Climate change is best fought at the national level | READER COMMENTARY
For The Baltimore Sun|
Jul 14, 2020 at 5:27 AM
I applaud City Councilman Ryan Dorsey’s concern about so many fossil-fueled cars and trucks on the streets of Baltimore (“Baltimore’s gas stations: good issue, wrong battlefront,” July 7). They emit carbon dioxide, which contributes to climate change and many other noxious pollutants that are terrible for people’s health.
But this battle is best fought at the national level, because gas and diesel cars and trucks are causing the same problems everywhere. And the problem is not just vehicles powered by fossil fuel; the problem is the burning of fossil fuels for any purpose anywhere. Did you know Congress is actually considering a powerful piece of legislation projected to lower carbon dioxide emissions from burning fossil fuels by 40% in 12 years? And did you know that three Maryland Congressmen are cosponsors of this legislation? The bill is H.R.763, the Energy Innovation and Carbon Dividend Act. The three Maryland cosponsors are Rep. Ruppersberger, Rep. Raskin, and Rep. Trone. And they are joined by 78 other cosponsors from across the country in the House of Representatives.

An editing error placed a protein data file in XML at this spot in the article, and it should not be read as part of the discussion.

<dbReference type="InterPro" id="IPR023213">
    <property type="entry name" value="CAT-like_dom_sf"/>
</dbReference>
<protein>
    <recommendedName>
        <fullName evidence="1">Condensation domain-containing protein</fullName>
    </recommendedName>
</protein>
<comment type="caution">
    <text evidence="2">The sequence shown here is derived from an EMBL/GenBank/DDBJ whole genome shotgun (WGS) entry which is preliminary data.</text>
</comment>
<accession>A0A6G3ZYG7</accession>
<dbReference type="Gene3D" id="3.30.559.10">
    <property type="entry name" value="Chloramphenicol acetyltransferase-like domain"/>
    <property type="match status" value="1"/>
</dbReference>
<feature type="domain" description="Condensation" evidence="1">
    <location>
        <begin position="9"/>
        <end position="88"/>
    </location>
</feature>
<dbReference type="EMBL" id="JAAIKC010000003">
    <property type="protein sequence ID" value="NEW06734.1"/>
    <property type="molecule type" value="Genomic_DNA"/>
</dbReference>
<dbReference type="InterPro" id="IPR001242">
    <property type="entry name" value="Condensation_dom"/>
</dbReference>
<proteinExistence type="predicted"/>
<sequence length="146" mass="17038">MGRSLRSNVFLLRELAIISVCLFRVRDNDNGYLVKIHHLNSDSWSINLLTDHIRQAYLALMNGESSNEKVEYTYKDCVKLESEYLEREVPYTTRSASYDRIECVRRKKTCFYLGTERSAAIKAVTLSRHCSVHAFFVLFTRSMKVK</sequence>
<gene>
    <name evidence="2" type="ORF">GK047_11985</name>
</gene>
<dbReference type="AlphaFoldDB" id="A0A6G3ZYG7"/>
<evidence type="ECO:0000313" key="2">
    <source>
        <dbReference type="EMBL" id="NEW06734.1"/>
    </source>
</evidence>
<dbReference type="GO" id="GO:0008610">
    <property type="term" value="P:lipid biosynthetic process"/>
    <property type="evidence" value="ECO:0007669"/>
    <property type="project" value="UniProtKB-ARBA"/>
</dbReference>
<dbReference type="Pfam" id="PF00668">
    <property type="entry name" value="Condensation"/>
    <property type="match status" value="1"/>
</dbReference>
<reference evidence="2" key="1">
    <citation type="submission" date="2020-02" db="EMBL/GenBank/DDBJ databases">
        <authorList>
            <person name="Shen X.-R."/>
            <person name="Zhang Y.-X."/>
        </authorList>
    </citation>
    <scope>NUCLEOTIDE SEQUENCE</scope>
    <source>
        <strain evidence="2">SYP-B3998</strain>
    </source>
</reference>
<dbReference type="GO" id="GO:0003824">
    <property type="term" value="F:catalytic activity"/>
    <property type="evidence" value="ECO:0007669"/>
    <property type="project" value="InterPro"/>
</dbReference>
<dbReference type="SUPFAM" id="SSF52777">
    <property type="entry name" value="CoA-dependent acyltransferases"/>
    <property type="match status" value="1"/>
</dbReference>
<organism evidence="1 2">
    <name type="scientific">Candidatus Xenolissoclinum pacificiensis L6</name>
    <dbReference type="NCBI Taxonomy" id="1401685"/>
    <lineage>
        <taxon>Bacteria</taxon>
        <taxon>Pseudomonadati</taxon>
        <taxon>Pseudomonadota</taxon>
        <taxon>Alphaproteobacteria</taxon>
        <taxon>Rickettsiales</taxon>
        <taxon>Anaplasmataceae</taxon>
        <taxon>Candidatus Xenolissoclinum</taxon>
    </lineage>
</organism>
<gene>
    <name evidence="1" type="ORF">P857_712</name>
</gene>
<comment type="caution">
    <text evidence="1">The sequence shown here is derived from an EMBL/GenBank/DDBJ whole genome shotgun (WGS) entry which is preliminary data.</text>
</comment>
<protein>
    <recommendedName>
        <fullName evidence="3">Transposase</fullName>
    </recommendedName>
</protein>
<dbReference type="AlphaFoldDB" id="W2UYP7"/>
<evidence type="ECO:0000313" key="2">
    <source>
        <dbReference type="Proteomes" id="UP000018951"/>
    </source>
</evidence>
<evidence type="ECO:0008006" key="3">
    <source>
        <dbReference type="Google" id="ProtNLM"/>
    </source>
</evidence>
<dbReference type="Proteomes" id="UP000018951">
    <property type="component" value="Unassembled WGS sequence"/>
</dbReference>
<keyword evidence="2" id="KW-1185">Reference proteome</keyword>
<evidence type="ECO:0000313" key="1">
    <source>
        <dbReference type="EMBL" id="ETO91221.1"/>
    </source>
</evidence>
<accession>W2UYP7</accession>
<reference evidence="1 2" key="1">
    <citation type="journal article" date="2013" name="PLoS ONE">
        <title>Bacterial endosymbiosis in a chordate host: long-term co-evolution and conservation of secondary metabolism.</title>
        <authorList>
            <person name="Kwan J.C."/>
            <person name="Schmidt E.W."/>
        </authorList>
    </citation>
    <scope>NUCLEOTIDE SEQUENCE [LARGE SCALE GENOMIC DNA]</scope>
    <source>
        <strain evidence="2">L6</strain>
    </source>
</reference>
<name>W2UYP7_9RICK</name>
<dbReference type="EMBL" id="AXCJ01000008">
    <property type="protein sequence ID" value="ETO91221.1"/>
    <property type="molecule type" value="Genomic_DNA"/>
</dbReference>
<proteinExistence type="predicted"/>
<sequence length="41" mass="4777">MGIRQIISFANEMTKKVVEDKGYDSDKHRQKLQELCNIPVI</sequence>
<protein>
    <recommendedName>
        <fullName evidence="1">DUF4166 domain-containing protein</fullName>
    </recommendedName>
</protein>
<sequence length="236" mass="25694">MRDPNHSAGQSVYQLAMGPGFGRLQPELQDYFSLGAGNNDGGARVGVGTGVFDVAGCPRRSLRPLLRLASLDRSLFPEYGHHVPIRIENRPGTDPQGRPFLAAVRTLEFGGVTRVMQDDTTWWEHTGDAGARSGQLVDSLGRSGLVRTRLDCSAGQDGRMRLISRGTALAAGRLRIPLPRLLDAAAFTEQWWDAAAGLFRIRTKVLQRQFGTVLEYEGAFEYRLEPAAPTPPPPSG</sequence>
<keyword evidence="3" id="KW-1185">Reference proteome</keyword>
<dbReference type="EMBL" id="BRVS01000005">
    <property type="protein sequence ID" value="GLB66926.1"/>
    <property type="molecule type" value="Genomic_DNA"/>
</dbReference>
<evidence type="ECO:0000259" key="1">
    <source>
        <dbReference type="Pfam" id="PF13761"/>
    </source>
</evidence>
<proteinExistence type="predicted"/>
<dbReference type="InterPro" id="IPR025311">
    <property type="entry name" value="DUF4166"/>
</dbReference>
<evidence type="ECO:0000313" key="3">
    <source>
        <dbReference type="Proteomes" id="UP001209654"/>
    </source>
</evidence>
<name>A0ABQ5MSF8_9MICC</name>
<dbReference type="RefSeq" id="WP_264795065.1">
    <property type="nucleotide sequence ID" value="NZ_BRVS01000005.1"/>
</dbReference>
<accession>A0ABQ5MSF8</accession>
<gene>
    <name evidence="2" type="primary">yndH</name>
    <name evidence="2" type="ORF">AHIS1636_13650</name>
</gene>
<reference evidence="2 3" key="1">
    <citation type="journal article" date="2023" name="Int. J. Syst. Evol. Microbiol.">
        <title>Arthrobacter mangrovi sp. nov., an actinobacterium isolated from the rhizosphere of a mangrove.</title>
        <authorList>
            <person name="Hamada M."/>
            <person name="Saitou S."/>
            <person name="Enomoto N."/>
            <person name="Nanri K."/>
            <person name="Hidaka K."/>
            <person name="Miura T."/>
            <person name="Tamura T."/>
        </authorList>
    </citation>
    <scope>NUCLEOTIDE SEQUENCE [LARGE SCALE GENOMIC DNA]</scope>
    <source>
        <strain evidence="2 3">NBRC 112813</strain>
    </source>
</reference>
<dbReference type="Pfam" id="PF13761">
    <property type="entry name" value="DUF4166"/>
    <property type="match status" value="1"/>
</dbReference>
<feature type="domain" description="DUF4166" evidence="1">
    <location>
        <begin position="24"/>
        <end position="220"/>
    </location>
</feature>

What I like most about this legislation is its carbon cashback feature. Fossil fuel producers and importers are required to pay the Treasury a steadily rising fee on the carbon dioxide content of the fuel they sell. This money is then returned to American households as a monthly carbon cashback check, with every adult getting the same amount and every child getting half that amount. Households can use it however they wish.
Perhaps the most significant thing the Council can do to fight climate change and reduce the number of polluting cars and trucks on Baltimore’s streets is to join Cincinnati and Pittsburgh and Los Angeles County and Miami and Saint Paul and, in Maryland, Chestertown and Takoma Park, and many other localities across the country and pass a resolution endorsing the Energy Innovation and Carbon Dividend Act. A national problem requires a national solution, and this act would go a long way toward mitigating the harms of climate change.
Cheryl Arney, Ellicott City
The writer is a Volunteer with Citizens’ Climate Lobby.